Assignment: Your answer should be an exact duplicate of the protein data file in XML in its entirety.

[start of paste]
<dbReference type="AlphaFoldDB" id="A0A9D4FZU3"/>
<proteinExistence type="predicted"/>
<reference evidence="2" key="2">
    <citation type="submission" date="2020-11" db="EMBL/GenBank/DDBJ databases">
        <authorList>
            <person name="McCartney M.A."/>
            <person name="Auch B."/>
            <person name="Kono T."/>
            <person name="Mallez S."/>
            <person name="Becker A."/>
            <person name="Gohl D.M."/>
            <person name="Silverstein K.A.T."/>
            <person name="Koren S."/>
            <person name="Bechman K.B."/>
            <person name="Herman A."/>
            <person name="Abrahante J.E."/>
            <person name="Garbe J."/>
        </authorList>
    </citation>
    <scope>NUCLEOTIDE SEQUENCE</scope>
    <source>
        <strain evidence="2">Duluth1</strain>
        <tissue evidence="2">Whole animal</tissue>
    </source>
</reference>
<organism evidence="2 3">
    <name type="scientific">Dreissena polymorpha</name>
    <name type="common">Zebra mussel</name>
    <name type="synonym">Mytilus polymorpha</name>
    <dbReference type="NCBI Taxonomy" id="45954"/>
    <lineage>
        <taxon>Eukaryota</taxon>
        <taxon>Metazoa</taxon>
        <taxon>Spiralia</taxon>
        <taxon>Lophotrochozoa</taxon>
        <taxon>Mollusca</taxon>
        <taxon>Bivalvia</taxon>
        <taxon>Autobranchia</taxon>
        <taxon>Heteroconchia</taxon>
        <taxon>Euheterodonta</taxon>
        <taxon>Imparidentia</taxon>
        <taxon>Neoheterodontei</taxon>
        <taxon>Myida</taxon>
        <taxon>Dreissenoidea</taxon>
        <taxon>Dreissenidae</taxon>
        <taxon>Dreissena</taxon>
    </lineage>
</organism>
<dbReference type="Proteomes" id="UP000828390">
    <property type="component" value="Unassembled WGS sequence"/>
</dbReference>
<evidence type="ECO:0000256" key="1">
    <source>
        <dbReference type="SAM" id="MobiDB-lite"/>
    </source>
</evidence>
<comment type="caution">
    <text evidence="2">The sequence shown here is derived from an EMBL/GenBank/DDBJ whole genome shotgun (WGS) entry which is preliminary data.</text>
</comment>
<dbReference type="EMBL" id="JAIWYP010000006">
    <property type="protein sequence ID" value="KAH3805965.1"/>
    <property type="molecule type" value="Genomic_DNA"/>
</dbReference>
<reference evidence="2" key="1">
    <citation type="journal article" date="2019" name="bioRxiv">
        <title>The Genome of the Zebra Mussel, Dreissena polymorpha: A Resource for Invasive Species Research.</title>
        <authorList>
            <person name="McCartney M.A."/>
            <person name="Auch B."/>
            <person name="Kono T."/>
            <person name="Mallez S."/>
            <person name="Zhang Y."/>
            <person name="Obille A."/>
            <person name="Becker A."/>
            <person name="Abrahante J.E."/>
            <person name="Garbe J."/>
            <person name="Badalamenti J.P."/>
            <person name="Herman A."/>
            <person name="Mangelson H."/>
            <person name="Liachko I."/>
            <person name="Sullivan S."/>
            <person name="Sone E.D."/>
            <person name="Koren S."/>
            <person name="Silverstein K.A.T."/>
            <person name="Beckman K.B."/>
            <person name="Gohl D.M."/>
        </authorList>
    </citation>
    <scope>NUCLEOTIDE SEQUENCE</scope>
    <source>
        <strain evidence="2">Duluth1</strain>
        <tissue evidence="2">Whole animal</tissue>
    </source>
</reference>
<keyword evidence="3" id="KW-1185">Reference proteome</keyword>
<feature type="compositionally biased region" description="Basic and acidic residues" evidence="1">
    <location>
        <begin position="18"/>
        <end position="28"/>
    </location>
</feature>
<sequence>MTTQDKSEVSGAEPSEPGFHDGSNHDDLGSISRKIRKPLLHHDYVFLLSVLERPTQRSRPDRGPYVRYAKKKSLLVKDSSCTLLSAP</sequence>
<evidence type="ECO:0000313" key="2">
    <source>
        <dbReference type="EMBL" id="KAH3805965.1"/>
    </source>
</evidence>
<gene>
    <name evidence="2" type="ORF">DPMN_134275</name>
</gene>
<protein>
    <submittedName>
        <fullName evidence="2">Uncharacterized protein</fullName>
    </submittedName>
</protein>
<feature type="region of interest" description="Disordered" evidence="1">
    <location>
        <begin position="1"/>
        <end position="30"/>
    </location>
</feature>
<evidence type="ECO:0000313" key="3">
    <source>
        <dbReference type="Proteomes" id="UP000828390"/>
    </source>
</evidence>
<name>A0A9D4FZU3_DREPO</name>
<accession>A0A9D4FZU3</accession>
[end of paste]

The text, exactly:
<dbReference type="AlphaFoldDB" id="A0A9D4FZU3"/>
<proteinExistence type="predicted"/>
<reference evidence="2" key="2">
    <citation type="submission" date="2020-11" db="EMBL/GenBank/DDBJ databases">
        <authorList>
            <person name="McCartney M.A."/>
            <person name="Auch B."/>
            <person name="Kono T."/>
            <person name="Mallez S."/>
            <person name="Becker A."/>
            <person name="Gohl D.M."/>
            <person name="Silverstein K.A.T."/>
            <person name="Koren S."/>
            <person name="Bechman K.B."/>
            <person name="Herman A."/>
            <person name="Abrahante J.E."/>
            <person name="Garbe J."/>
        </authorList>
    </citation>
    <scope>NUCLEOTIDE SEQUENCE</scope>
    <source>
        <strain evidence="2">Duluth1</strain>
        <tissue evidence="2">Whole animal</tissue>
    </source>
</reference>
<organism evidence="2 3">
    <name type="scientific">Dreissena polymorpha</name>
    <name type="common">Zebra mussel</name>
    <name type="synonym">Mytilus polymorpha</name>
    <dbReference type="NCBI Taxonomy" id="45954"/>
    <lineage>
        <taxon>Eukaryota</taxon>
        <taxon>Metazoa</taxon>
        <taxon>Spiralia</taxon>
        <taxon>Lophotrochozoa</taxon>
        <taxon>Mollusca</taxon>
        <taxon>Bivalvia</taxon>
        <taxon>Autobranchia</taxon>
        <taxon>Heteroconchia</taxon>
        <taxon>Euheterodonta</taxon>
        <taxon>Imparidentia</taxon>
        <taxon>Neoheterodontei</taxon>
        <taxon>Myida</taxon>
        <taxon>Dreissenoidea</taxon>
        <taxon>Dreissenidae</taxon>
        <taxon>Dreissena</taxon>
    </lineage>
</organism>
<dbReference type="Proteomes" id="UP000828390">
    <property type="component" value="Unassembled WGS sequence"/>
</dbReference>
<evidence type="ECO:0000256" key="1">
    <source>
        <dbReference type="SAM" id="MobiDB-lite"/>
    </source>
</evidence>
<comment type="caution">
    <text evidence="2">The sequence shown here is derived from an EMBL/GenBank/DDBJ whole genome shotgun (WGS) entry which is preliminary data.</text>
</comment>
<dbReference type="EMBL" id="JAIWYP010000006">
    <property type="protein sequence ID" value="KAH3805965.1"/>
    <property type="molecule type" value="Genomic_DNA"/>
</dbReference>
<reference evidence="2" key="1">
    <citation type="journal article" date="2019" name="bioRxiv">
        <title>The Genome of the Zebra Mussel, Dreissena polymorpha: A Resource for Invasive Species Research.</title>
        <authorList>
            <person name="McCartney M.A."/>
            <person name="Auch B."/>
            <person name="Kono T."/>
            <person name="Mallez S."/>
            <person name="Zhang Y."/>
            <person name="Obille A."/>
            <person name="Becker A."/>
            <person name="Abrahante J.E."/>
            <person name="Garbe J."/>
            <person name="Badalamenti J.P."/>
            <person name="Herman A."/>
            <person name="Mangelson H."/>
            <person name="Liachko I."/>
            <person name="Sullivan S."/>
            <person name="Sone E.D."/>
            <person name="Koren S."/>
            <person name="Silverstein K.A.T."/>
            <person name="Beckman K.B."/>
            <person name="Gohl D.M."/>
        </authorList>
    </citation>
    <scope>NUCLEOTIDE SEQUENCE</scope>
    <source>
        <strain evidence="2">Duluth1</strain>
        <tissue evidence="2">Whole animal</tissue>
    </source>
</reference>
<keyword evidence="3" id="KW-1185">Reference proteome</keyword>
<feature type="compositionally biased region" description="Basic and acidic residues" evidence="1">
    <location>
        <begin position="18"/>
        <end position="28"/>
    </location>
</feature>
<sequence>MTTQDKSEVSGAEPSEPGFHDGSNHDDLGSISRKIRKPLLHHDYVFLLSVLERPTQRSRPDRGPYVRYAKKKSLLVKDSSCTLLSAP</sequence>
<evidence type="ECO:0000313" key="2">
    <source>
        <dbReference type="EMBL" id="KAH3805965.1"/>
    </source>
</evidence>
<gene>
    <name evidence="2" type="ORF">DPMN_134275</name>
</gene>
<protein>
    <submittedName>
        <fullName evidence="2">Uncharacterized protein</fullName>
    </submittedName>
</protein>
<feature type="region of interest" description="Disordered" evidence="1">
    <location>
        <begin position="1"/>
        <end position="30"/>
    </location>
</feature>
<evidence type="ECO:0000313" key="3">
    <source>
        <dbReference type="Proteomes" id="UP000828390"/>
    </source>
</evidence>
<name>A0A9D4FZU3_DREPO</name>
<accession>A0A9D4FZU3</accession>